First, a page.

A Cultural Renaissance Emerges Amidst the Economic Chaos of Sudan
Sudan’s rich contemporary arts history is seldom acknowledged amidst all the headlines about war, poverty, and famine that make it to the global media. After World War II, when graduates of Khartoum’s Gordon Memorial College School of Design formed the movement known as the Khartoum School, artists like the father of Sudanese modernism, Ibrahim Elsalahi, calligrapher Osman Wagialla, and Ahmed Shibrain pioneered a unique fine arts movement that reflected a confluence of African, Arab, and Islamic influences. The next generation of artists emerging in the 1970s included painters like Bakri Bilal and Rashid Diab, who focused on painting and color. Sudan was a center for the Afro-Arab art experience.
However, in a developing country like Sudan, with its history of political instability, rigid military rule, and socio-economic struggles, art has been on the country’s backburner for decades since that time. Most Khartoum School artists were able to flourish abroad, and make a name for themselves and Sudan while living outside of it.
So when I visited Khartoum in December 2012, it was exciting to witness a change in attitude, a renewed appreciation of art. It was a renaissance; Sudanese artists reclaiming their space.
As you drive down Nile Avenue on Saturday afternoon, you see, with the glistening Nile River as their backdrop, at least 10-15 painters showing their works. They can’t afford to hold exhibits, so the Nile banks are their galleries. Portraits, close-ups, abstracts, nature; all lined up against the huge century-old Mahogany trees that line the street. Admirers walk through the paintings, chatting with the artists. This scene is new to this country. These artists are pioneering a movement of art appreciation among the lower-middle income population, breeding the notion that despite the economic situation, art is to be created, appreciated, and supported.
That philosophy is shared by Rashid Diab, a painter who took it upon himself to help revolutionize the Sudanese arts scene. The Spanish and American-educated Ph.D. holder created the country’s first arts and culture center that houses artists in-residence from around the world. The Rashid Diab Arts and Culture Center in the Gireif neighborhood in the east of Khartoum is, in itself, a work of art. Diab joined five villas, painted and decorated them each inspired by a geographical part of Sudan; there’s the Nubian villa with its ancient Nubian wall carvings, the Western villa with its Darfur and Kordofan- inspired art. And everything, he says, is made in Sudan.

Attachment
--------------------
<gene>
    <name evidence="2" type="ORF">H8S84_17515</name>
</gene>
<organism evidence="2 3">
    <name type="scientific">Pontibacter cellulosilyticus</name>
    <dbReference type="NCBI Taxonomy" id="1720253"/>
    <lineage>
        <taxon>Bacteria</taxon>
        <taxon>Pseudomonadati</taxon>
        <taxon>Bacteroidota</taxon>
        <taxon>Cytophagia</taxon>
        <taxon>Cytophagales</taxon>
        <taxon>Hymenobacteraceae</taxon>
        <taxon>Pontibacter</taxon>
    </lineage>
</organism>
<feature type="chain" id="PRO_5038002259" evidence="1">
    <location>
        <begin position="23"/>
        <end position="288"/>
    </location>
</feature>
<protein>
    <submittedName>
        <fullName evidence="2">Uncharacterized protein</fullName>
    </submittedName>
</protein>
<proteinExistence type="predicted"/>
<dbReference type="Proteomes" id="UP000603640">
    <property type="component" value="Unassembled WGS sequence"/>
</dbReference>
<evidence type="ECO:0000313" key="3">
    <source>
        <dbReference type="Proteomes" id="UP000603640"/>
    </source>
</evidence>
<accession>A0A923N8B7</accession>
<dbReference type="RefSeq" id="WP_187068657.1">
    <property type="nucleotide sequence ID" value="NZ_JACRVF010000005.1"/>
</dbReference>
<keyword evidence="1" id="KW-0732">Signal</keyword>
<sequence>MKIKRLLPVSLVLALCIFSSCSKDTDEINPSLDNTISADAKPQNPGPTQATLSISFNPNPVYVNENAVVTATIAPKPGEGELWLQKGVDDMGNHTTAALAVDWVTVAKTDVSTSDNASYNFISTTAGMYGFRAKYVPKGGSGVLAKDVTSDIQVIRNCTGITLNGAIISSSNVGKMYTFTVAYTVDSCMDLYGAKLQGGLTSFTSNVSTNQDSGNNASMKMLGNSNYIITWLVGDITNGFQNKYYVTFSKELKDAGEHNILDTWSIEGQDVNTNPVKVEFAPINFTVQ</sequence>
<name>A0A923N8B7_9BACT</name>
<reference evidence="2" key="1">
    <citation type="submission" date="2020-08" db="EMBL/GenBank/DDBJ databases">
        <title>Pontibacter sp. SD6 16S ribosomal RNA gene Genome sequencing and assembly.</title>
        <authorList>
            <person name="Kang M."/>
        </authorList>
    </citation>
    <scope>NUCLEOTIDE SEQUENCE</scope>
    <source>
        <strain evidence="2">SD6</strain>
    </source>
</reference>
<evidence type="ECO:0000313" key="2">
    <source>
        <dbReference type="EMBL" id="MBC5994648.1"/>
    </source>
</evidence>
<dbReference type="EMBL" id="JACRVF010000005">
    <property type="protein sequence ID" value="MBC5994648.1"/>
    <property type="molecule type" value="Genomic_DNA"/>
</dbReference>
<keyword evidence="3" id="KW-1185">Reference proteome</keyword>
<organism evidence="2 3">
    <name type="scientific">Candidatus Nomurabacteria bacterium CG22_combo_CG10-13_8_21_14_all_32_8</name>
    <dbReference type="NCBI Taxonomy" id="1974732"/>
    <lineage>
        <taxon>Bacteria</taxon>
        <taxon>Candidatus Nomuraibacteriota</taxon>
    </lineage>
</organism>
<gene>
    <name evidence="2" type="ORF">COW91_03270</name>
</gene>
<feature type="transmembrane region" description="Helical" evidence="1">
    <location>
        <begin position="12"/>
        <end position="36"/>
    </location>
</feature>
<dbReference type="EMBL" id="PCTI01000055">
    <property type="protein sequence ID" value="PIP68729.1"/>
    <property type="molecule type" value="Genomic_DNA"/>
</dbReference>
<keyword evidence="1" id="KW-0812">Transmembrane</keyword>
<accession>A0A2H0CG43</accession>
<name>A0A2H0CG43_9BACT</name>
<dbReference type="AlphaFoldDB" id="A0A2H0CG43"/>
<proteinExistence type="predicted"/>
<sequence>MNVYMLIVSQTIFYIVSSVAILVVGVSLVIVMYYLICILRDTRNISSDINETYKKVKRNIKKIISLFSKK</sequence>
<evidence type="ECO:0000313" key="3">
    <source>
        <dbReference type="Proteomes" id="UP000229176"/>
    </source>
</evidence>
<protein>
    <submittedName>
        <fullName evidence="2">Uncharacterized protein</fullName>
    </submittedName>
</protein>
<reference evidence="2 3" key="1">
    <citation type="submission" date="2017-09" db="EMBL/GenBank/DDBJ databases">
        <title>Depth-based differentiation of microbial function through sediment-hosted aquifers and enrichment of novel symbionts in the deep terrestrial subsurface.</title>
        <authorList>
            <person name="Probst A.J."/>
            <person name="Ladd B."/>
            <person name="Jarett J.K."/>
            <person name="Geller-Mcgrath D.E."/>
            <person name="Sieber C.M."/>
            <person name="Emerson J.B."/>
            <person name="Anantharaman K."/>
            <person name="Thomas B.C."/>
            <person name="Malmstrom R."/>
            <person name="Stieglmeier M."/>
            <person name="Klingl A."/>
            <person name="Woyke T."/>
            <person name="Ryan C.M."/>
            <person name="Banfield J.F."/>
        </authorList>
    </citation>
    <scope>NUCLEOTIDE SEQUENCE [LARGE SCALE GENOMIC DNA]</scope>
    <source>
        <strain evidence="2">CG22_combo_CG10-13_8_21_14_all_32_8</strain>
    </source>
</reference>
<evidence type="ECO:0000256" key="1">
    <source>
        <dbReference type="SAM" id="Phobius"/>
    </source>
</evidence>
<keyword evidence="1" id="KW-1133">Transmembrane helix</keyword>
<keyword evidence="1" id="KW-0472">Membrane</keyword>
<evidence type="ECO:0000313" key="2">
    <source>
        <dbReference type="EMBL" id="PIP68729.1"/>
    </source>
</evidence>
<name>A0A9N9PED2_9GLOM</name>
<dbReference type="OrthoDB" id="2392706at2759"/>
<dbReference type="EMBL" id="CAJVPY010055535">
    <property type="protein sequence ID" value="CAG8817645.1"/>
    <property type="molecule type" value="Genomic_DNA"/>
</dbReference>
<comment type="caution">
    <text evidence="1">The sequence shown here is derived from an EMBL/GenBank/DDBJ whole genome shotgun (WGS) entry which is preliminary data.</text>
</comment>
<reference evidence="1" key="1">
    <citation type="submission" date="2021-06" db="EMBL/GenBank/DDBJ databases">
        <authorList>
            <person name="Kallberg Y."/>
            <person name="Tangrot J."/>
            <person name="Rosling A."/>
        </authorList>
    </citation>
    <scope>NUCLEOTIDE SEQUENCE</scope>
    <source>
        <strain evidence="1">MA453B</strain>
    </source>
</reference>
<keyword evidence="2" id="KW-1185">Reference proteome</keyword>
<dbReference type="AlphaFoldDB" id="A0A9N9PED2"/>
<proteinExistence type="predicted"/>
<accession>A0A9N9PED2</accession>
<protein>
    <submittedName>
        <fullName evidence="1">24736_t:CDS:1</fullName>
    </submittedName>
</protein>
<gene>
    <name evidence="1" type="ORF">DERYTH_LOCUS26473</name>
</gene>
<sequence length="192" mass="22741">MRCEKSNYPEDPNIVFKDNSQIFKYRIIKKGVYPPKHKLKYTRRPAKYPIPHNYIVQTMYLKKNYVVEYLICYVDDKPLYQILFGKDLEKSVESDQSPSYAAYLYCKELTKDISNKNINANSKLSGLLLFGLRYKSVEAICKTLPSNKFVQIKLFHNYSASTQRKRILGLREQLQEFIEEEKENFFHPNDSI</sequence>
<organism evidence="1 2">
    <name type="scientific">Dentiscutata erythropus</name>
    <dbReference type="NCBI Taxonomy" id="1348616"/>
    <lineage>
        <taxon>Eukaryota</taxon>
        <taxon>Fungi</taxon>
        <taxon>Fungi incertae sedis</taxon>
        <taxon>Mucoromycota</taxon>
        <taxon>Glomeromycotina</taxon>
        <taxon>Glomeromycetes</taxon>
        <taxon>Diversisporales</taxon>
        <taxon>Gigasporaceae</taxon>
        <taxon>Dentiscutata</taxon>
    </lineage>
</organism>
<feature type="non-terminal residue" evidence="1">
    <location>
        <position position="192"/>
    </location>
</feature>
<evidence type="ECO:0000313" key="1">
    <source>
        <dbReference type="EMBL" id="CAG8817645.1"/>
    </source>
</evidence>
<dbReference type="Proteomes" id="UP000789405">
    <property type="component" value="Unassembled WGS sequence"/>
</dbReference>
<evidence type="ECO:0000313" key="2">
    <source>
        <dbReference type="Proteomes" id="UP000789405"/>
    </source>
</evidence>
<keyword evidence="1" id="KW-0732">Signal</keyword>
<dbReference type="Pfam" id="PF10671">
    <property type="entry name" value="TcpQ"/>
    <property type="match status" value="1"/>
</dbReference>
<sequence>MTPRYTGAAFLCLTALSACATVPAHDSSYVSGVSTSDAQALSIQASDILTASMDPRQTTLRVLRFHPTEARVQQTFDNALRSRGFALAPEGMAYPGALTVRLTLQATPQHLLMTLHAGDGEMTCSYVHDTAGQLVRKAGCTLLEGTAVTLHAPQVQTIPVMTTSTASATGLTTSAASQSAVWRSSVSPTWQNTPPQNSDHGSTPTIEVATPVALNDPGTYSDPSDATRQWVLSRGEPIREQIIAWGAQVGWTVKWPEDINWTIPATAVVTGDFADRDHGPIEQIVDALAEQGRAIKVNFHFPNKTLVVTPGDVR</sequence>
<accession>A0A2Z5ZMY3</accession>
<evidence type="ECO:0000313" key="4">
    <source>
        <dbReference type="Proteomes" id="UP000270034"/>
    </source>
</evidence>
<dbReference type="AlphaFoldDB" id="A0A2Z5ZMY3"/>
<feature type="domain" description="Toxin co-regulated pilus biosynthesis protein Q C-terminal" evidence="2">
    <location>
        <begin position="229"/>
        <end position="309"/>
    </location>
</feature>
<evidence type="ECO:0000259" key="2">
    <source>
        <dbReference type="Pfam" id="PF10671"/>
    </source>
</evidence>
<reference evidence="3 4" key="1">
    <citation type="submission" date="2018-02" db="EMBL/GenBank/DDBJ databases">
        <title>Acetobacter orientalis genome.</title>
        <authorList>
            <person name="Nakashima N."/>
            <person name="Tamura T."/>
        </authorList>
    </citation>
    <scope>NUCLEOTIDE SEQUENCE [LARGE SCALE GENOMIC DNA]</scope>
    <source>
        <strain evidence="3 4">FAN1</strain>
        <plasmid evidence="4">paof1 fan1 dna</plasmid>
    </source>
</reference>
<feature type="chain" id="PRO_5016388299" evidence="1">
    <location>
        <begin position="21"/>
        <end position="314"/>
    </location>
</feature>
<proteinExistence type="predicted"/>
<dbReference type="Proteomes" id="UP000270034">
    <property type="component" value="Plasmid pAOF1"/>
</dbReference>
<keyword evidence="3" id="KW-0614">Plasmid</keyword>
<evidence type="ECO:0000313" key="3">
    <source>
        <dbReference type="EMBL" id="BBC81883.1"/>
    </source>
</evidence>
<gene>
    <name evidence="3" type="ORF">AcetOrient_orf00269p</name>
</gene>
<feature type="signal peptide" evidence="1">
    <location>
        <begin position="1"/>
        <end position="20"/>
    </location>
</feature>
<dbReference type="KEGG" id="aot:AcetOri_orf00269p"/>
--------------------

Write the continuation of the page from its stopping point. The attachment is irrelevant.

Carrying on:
Diab is passionate about supporting and flaunting local, home-grown products, art, and is a huge DIY-er. The center is filled with art made from everyday items that Diab found in Khartoum’s many junkyards- toothbrushes, steel cups, broken glass from perfume bottles are set into cement creating the floor. Everything glimmers in the sun.
Every Sunday, Diab holds a cultural event where he invites artists, thinkers, poets, and authors to a panel discussion on a topic – from where art is going in Sudan, to traditional wedding songs, and there’s always live music at the end. All free of charge. Diab says the government doesn’t stand in his way, but it doesn’t help either- especially not through any kind of funding. So, he reached deep into his own pockets to make the center happen, and turned to corporate sponsorship through companies like the Kuwaiti Zain, one of the premier telecommunications companies with a Sudanese presence, that is big on sponsoring arts and culture events. This concept of corporate sponsorship is also new to Sudan, and seems is only available due to the immense budgets of foreign companies like Zain and Samsung.
Samsung Sudan is also playing a part in the artistic revolution happening in Khartoum. However, its focus is on the younger set. The company sponsors a new magazine called In the City. Issued in both English and Arabic, a space for young artists and poets to express themselves, also listing the many cultural happenings around Khartoum. This in itself is new and played a role in fostering a burgeoning English-speaking youth spoken word and poetry scene that was created by the editor of the magazine. Mustafa Khogali. Khogali was raised in Kuwait, educated in the US, and moved back to Sudan, he says, “to make creative spaces for young people”, who are often forgotten and neglected in most of Sudan’s cultural sphere.
As English-speaking, Western-minded children returned with their families from the US, Canada, and the UK in the mid 2000s following the economic oil boom of the time, that led to a population of kids, teens and young adults who found themselves in a largely teen-wary environment suspicious of their Westernization. A place that lacked avenues for entertainment as they know it.
That’s where Khogali came in. His magazine, with the sponsorship of Samsung, created a radio show by the same name. Then, another one, especially for young poets, rappers, and singers to showcase their talents. Soon, both the magazine and radio show grew and Khogali began to partner with places like the British Council to hold live Open Mic events, and talent shows where young musicians, painters, poets, singers, and comedians can find an audience. There’s one rule: no politics. Perhaps that is one of the main reasons this formula worked. The youth quickly caught on, and Khartoum, now affectionately dubbed “K-town,” is a happening, lively place for these youngsters to blossom. Perhaps this generation will be the one that helps Sudan re-emerge as the hub of Afro-Arab art that it was in the past.
Hana Baba is a Sudanese-American reporter and co-host of Crosscurrents, the evening newsmagazine on KALW Public Radio 91.7FM in San Francisco.
Photos: Painting by Bakri Bilal; Outdoor Artist on Nile Avenue, credit: Ahmed Elno’man; Traditional bridal suite at the Rashid Diab Arts and Culture Center, credit: Hana Baba